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nicpom

Power Supplies for Beresford DAC

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I read a lot of Posts about better power supplies for this DAC (and DAC in general).

Somebody tried batteries, others switching PS, other linear...

It seems that more than 12 Volt but less than 14 is beneficial, and as more current capability as possible.

Now I tried a linear regulated PS, 5 A, 1-15 Volt. A huge thing.

At 13.5 Volt, the sound was clearly worse! Reduced soundstage, less detail, congestion. Very bad. Checked with Stax electrostatic headphones directly connected to the DAC outputs. I am quite sure of these findings.

On the other hand, it seem to me that this PS is no so different from MAPLIN ones recommended here.

Surely I am missing something. :wall:

All opinions are wellcome. Thanks to all

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Too obvious to be likely, but is the PSU's output AC or DC?

Assuming it's a variable output have you experimented with lower and higher voltages?

Have you checked the o/p voltage with a meter? The PSU's claimed outputs are not always terribly accurate.

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Paul,

yes I did all these verifications and more (DC output and AC ripple and noise with a precision digital multimeter). I could carry the PS to my laboratory at work and test it with a digital scope, but i do not expect surprises. And what should I watch for, anyhow?

The problem is more subtle. That's the reason I am asking here :sos:

This resembles me other long discussions about NAIM external power supplies, whose series regulators are (according to Naim), carefully selected for their noise signature. And those supplies have a huge effect on Naim equipment (I can confirm this).

More, those supplies are often successfully substituted by custom made PS based on ultra low noise operational amplifiers. Like one of these:

http://www.at-view.co.uk/alwsr.htm

But, again, if many are obtaining good results with cheap PS, I should not need exotic ones.

Has somebody experienced bad results with some type of PS?

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There are a lot of reasons why one power supply might sound better than another, even when the other might seem to be superior. I am not sure it is possible to select a PSU on the basis of its specification and or design in some cases. It is better to identify 2 or 3 types that are said to work well and compare them, picking the one that suits your personal tastes best. One thing I would suggest is the nature of your headphones will make any shortcomings more noticeable. Is it possible the DAC simply doesn't stand up to scrutiny through such good headphones?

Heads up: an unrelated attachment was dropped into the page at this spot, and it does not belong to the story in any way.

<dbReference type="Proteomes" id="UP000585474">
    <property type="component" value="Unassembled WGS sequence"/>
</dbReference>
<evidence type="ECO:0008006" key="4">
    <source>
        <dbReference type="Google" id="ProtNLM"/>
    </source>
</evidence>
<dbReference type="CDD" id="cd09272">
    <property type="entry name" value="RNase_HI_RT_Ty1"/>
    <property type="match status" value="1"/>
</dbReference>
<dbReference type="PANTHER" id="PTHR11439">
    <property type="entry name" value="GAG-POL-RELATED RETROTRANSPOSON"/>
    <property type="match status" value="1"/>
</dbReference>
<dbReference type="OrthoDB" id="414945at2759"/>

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Surely Stax are a sort of surgical tool to find out equipment shortcomings. Actually using them one also realizes that most CDs are poorly recorded to begin with.

On an absolute scale this DAC is not perfect (still very good), however on a relative scale, comparing its wall mart PS with my bigger, powerful, linear, higher voltage one, I can distinguish a difference and the latter is worse.

That's in contraddiction with other posts here, and also with common sense, but it is.

I was wondering if anybody had a similar experience, just to avoid the "brute force" approach of trying different PS until I found one good.

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Cable Monkey has a good point - the Stax will show things warts and all.

At 13.5 volts and a much higher current than specified you could simply be driving some of the output op-amps in the DAC too hard: some, including recent ultra-low noisetypes, have very tight voltage and current tolerances - push them too hard and they will sound pretty much as you describe.

Why not build your own linear PSU to the required specification? - it sounds as though you have access to all the right facilities, and designs abound on the net.

Good luck!

Edit: :doh:another blindingly obvious point - off-the-shelf variable output PSUs are invariably crap in my experience until you start throwing serious money at them.

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Yes I could realise my own PS. I need to better understand what are the parameters that really make a difference.

As some obtained good results with a dirty cheap PS only applying more voltage, I hoped that it was so simple. Hmm, audio is never so simple.:nup:

To be sincere, I also wrote to Stanley Beresford. As his DAC is so PS sensitive, I proposed him to optimise a PS and offer it as an upgrade. Who better than the DAC designer himself?

He answered that he would think about this....

Anyway, thanks to all for all the comments and suggestions.

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earl of sodbury wrote:

Cable Monkey has a good point - the Stax will show things warts and all.